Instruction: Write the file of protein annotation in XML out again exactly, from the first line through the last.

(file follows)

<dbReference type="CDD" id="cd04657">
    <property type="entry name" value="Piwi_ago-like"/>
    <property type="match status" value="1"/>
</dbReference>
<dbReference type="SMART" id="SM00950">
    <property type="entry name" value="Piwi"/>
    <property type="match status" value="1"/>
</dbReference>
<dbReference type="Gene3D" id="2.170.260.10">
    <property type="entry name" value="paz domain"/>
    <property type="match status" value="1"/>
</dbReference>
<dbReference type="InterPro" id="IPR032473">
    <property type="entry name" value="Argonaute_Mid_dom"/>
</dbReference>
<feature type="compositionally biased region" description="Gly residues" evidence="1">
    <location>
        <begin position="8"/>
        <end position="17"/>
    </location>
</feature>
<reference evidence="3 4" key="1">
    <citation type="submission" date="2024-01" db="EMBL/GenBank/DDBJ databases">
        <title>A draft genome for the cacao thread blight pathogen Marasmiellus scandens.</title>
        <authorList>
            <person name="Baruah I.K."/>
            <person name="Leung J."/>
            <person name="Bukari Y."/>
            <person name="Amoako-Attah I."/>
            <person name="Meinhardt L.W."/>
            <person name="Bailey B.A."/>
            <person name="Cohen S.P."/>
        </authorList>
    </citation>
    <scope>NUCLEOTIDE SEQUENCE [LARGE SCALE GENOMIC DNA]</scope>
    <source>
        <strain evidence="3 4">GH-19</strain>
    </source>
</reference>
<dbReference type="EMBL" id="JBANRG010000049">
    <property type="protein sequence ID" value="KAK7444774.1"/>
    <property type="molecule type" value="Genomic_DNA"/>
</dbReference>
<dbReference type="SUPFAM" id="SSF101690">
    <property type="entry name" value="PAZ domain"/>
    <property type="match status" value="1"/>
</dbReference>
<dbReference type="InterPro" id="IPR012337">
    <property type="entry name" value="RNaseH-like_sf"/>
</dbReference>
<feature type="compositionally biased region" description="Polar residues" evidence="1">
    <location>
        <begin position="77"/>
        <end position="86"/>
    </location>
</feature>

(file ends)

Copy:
<dbReference type="CDD" id="cd04657">
    <property type="entry name" value="Piwi_ago-like"/>
    <property type="match status" value="1"/>
</dbReference>
<dbReference type="SMART" id="SM00950">
    <property type="entry name" value="Piwi"/>
    <property type="match status" value="1"/>
</dbReference>
<dbReference type="Gene3D" id="2.170.260.10">
    <property type="entry name" value="paz domain"/>
    <property type="match status" value="1"/>
</dbReference>
<dbReference type="InterPro" id="IPR032473">
    <property type="entry name" value="Argonaute_Mid_dom"/>
</dbReference>
<feature type="compositionally biased region" description="Gly residues" evidence="1">
    <location>
        <begin position="8"/>
        <end position="17"/>
    </location>
</feature>
<reference evidence="3 4" key="1">
    <citation type="submission" date="2024-01" db="EMBL/GenBank/DDBJ databases">
        <title>A draft genome for the cacao thread blight pathogen Marasmiellus scandens.</title>
        <authorList>
            <person name="Baruah I.K."/>
            <person name="Leung J."/>
            <person name="Bukari Y."/>
            <person name="Amoako-Attah I."/>
            <person name="Meinhardt L.W."/>
            <person name="Bailey B.A."/>
            <person name="Cohen S.P."/>
        </authorList>
    </citation>
    <scope>NUCLEOTIDE SEQUENCE [LARGE SCALE GENOMIC DNA]</scope>
    <source>
        <strain evidence="3 4">GH-19</strain>
    </source>
</reference>
<dbReference type="EMBL" id="JBANRG010000049">
    <property type="protein sequence ID" value="KAK7444774.1"/>
    <property type="molecule type" value="Genomic_DNA"/>
</dbReference>
<dbReference type="SUPFAM" id="SSF101690">
    <property type="entry name" value="PAZ domain"/>
    <property type="match status" value="1"/>
</dbReference>
<dbReference type="InterPro" id="IPR012337">
    <property type="entry name" value="RNaseH-like_sf"/>
</dbReference>
<feature type="compositionally biased region" description="Polar residues" evidence="1">
    <location>
        <begin position="77"/>
        <end position="86"/>
    </location>
</feature>